"It takes a lot of scrolling get to the sections you really want – a departure from Apple’s usually minimalist and selective approach. To Apple’s credit, it is offering a lot of choice, but its designers could have been more restrained in the way the information is displayed."
Clearly Apple's designers took note, as New Music is now a tab within the Browse section and is much easier to navigate, with clearly labelled sub-sections such as new albums, hot songs, new artists, new playlists, exclusive videos and the like. It’s worth diving into each section as there are hidden gems everywhere. Curated Playlists has playlists by genre, activities and moods, and from curators such as Pitchfork, NME, Sonos and more.
Videos are tucked into the Browse section as well. There’s a decent selection of popular music videos, and a few exclusives from artists as well as highlights from the recent Apple Music Festival. You can select the video quality in iTunes’ preferences (1080p, 720p and ‘standard’), and the pictures look clean, natural and punchy on an iPhone 5 screen.
You can keep the video playing in the background while you browse, too, which is a nice feature.
Library is where all your music lives. And by all, we mean ALL – the files you had stored on your smartphone, your CD-ripped WAVs, your own playlists, and any music that you’ve saved and downloaded while streaming or listening to radio in Apple Music.
Thanks to iCloud sharing you’ll also be able to see all the music stored on your iTunes – not just the ones on your smartphone.
You can sort your music according to artist, album, song and downloaded music (just like you could before in the old Music app), create new playlists, and make individual songs or whole playlists available to play offline.
Tap the '+' icon next to any song to add it to your library, while tapping the 'cloud' icon will download it on your phone. No icon means it's already saved and downloaded.
There's still no way of knowing the file size or type of your songs, for instance which ones in your library are your ripped WAV files (except from memory). We aren’t that fussed, as the whole point of Apple Music is to have your entire music collection easily accessible from one app.
Connect, Apple's sharing platform, has had a major downgrade in iOS 10. It's still there, but has been relegated to a sub-section in the For You section. Click on your Account icon in the top right corner, and select the 'find more artists and curators' link to connect with artists you want to follow.
Again, this is one of the aspects of the original version of Apple Music we were least enamoured of. Remember Ping? We had repressed it, too. Apple tried its hand at a social platform with Ping in iTunes, but it never took off. The idea was resurrected as Connect – a space for artists to share exclusive tracks, snippets of videos and more with their fans.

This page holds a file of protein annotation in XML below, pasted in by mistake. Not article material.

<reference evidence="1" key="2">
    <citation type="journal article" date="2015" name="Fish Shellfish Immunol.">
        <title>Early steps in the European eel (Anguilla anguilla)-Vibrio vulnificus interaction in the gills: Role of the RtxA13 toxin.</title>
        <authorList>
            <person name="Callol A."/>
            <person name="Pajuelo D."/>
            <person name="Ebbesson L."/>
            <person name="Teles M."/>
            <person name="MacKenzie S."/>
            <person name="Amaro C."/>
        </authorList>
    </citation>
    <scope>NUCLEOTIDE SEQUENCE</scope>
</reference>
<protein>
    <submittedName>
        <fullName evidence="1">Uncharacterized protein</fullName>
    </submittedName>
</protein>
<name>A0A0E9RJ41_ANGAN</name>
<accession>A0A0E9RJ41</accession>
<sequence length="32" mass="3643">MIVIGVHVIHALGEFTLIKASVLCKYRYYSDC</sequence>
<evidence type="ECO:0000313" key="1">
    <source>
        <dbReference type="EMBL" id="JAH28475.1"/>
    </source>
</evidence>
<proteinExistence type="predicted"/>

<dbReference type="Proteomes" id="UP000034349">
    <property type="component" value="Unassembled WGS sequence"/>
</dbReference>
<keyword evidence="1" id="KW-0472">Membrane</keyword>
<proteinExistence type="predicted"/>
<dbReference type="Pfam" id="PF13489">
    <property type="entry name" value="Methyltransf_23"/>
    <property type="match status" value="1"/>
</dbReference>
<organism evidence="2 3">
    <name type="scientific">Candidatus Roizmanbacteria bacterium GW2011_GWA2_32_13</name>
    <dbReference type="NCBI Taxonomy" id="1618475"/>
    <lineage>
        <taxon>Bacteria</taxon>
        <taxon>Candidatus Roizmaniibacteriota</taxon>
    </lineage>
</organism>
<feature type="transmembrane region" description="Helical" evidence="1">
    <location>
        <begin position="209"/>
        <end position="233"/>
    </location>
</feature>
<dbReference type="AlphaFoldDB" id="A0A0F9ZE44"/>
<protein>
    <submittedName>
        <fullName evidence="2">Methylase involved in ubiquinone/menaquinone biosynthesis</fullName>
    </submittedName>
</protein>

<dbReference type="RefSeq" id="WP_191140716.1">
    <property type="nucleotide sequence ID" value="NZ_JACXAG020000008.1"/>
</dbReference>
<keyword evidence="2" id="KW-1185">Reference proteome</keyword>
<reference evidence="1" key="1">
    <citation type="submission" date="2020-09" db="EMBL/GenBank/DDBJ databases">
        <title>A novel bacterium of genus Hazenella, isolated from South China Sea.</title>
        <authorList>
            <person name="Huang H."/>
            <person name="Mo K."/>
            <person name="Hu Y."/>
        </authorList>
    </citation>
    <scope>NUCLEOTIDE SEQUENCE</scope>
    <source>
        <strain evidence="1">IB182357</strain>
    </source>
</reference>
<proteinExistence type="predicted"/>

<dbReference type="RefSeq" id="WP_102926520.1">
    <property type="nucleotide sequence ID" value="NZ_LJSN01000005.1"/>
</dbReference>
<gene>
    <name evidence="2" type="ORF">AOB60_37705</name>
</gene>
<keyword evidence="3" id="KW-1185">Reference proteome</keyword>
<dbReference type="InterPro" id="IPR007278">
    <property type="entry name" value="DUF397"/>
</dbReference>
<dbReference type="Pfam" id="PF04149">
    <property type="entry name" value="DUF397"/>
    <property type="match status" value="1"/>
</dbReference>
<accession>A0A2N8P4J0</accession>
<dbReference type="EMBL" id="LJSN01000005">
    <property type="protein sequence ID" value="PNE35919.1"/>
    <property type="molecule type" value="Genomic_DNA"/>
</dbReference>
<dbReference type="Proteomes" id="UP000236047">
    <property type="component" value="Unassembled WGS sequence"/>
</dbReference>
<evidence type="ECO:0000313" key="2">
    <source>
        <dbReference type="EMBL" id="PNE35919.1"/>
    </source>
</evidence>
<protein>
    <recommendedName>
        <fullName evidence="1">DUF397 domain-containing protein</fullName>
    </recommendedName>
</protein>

It’s like a mixture of Instagram and Tumblr, and is worth a cursory glance – although we find ourselves using this feature the least.
If you don't want a never-ending scroll of Connect artists clogging up your For You feed, simply unfollow every artist you want.
Apple music has clearly learnt a thing or two from Spotify and Tidal, who’s stark, clean and simple interfaces were a sharp contrast to Apple Music’s initially visual-heavy interface which looked a little busy.
In iOS 10, everything has been stripped back with a cleaner typography and graphics, and a much simpler layout. The revised version is easier to navigate, and after a few minutes’ of figuring out where everything is, it becomes a breeze to use.
Apple has cleverly hidden away plenty of options behind icons to keep the screen as neat as possible.
The rule of thumb for using Apple Music: click everything. Explore. You'll see three dots (ellipsis) everywhere, next to songs, artists, and playlists. Tap them to open options such as: play next, add to library, add to a playlist, share (to any social media), lyrics and download. You'll also see the red heart if you want to like something, or a heart with a slash through it if you want to dislike it.
Also present throughout the app is the Now Playing bar at the bottom, for instant play, pause and skip. The main now playing screen is a cleaner interface than before with bigger typography and album art displayed prominently, and if you scroll up you'll find lyrics and what songs are coming up next.
You can also use Siri to search for songs. Apple says you can ask it anything (“Play the number one song from 1988” for instance), and it works - although it’s a bit hit and miss at times. We’ll stick to browsing within the app itself, which is far more intuitive and fun.
Apple hasn’t disclosed what bitrate its songs are streaming at. We can confirm that the songs stored in Apple’s iCloud Library are 256kbps AAC (the same as iTunes downloads), but there’s no obvious way of telling how it differs over wi-fi or cellular.
Regardless, Apple Music’s streamed songs sound clean, snappy and detailed. Compared with similar tracks using Spotify (at 320kbps), we found Apple’s tracks to have greater subtlety and more space around instruments.
Nirvana’s Smells Like Teen Spirit has plenty of wallop and attack, there’s texture to the grungy guitars, and Kurt Cobain’s vocals are appropriately angry and mumbling. Dynamically, it’s fluid and exciting – and isn’t as squashed-sounding as on Spotify.
Notes stop and start with punch and alacrity, while subtle shifts from quiet to loud are admirably handled.
Switch to something more upbeat such as Taylor Swift’s Shake It Off, and the perky pop tune is slick and snappy. Her voice is heard loud and clear, and is full of expression.
Overall, we enjoyed listening to Apple Music, and found it to be a more involving, spacious listen than Spotify. We’d urge you to invest in a decent pair of headphones to really get the best performance out of this streaming service.
Apple Music may have come late to the party, but it’s offering something a little bit different from its rivals: intelligent choices and recommendations and a live radio station.
We think the revamp under iOS 10 is a major improvement: we were never big fans of Connect anyway, and the New section in V.1 was overly complicated. Apple has kept the good bits of Apple Music, simplified the navigation and made it easier to use. In this instance, less is more.
Those that are fully committed to Spotify or Tidal may have a hard time converting, but we would urge you to take this streaming service out for a spin.
Apple Music may not change the way you listen to music, but it will make you listen to more music. And that can only be a good thing.